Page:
Investing surplus cash in a term deposit

This page was last modified on 30-01-2013

A term deposit, also called a deposit account, is used to invest a sum of money for a predefined term and at a predefined interest rate.

The purpose of a term deposit is to invest surplus cash in such a way as to:

  • ensure sufficient liquidity and returns;
  • reduce financial charges;
  • know the maturity date and final amount;
  • invest capital without incurring any risk.

Objective: a term deposit enables the investment and productive management of a business' cash.

Who is concerned

Term deposits are available to the self-employed and any type of business with surplus cash that is not immediately required. This surplus may be the result of:

  • the collection of large payments;
  • the settlement of large invoices for works and services provided;
  • long terms of payment granted by suppliers;
  • efficient cash management.

As businesses generally seek the simplest solutions that offer the best return without the risk of losing capital, they often opt for a term deposit.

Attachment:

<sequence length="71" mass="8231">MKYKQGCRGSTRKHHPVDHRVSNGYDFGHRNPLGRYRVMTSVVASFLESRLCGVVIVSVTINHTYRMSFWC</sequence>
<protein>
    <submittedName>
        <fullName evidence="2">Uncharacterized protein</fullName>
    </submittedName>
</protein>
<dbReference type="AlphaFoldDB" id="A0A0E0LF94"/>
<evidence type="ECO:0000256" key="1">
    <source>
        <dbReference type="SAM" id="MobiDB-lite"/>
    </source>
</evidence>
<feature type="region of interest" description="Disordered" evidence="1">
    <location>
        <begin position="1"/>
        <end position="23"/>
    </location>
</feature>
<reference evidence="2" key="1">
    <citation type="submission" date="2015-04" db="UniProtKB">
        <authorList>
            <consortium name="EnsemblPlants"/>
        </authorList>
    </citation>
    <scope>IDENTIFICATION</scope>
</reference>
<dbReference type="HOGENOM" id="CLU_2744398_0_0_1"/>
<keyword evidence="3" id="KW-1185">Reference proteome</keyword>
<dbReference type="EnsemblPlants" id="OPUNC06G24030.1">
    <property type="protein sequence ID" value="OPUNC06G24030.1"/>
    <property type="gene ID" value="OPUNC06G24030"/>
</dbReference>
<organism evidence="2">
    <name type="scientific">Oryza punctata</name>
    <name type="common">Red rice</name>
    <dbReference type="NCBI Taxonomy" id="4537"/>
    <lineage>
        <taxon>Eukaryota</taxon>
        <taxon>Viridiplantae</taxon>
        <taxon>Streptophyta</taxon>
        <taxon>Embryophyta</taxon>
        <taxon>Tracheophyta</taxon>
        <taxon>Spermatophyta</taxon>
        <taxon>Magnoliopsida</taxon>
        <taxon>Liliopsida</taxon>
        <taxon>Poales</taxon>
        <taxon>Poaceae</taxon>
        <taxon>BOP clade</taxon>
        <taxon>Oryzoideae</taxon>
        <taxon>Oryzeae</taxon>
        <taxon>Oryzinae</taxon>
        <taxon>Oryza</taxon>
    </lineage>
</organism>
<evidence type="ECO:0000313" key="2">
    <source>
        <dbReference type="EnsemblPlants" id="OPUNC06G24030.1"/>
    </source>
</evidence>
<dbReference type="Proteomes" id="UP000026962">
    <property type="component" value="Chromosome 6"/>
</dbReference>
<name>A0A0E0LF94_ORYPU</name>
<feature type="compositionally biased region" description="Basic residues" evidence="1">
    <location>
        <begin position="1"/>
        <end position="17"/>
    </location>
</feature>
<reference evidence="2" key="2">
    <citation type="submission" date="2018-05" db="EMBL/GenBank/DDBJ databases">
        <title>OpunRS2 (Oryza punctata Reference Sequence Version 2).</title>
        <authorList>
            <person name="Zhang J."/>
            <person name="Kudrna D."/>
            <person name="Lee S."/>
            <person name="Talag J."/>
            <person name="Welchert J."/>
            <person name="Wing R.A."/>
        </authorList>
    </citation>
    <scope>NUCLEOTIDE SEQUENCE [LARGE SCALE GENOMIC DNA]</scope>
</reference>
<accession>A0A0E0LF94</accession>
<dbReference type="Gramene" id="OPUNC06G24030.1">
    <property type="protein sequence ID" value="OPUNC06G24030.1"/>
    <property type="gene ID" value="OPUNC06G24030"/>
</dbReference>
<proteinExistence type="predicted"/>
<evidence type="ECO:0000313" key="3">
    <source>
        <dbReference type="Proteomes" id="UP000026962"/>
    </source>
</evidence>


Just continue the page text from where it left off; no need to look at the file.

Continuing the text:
Prerequisites

Since a term deposit is simply a secondary account linked to a main account, the only prerequisite is the existence of a current account.

How to proceed

Description of term deposits

Application terms and conditions

Amount: the minimum amount applicable to a term deposit depends on the bank.

Duration
  • generally short-term;
  • up to one year, although longer terms can be negotiated with the bank.
Interest income
  • the interest rate:
    • depends on market rates and in principle increases over time and according to the amount invested;
    • is fixed for the entire duration of the operation.
  • interest is:
    • payable on maturity or annually for operations of more than one year;
    • calculated on the basis of the exact number of days between the investment date and the maturity date.

Set-up times

The time required to open a term deposit depends on various factors, including, for example, the banking relationship between the business and the relevant bank, the legal status of the business or company and the applicable law of the company (Luxembourg or foreign law).

Advantages, disadvantages and risks

Advantages

  • risk-free investment with interest determined in advance;
  • attractive return on larger amounts;
  • low charges (depends on the bank).

Disadvantages

Termination or cancellation fees if the investor terminates the contract early (depends on the bank).

Risks

Risk of exchange rate fluctuations for deposits in foreign currencies.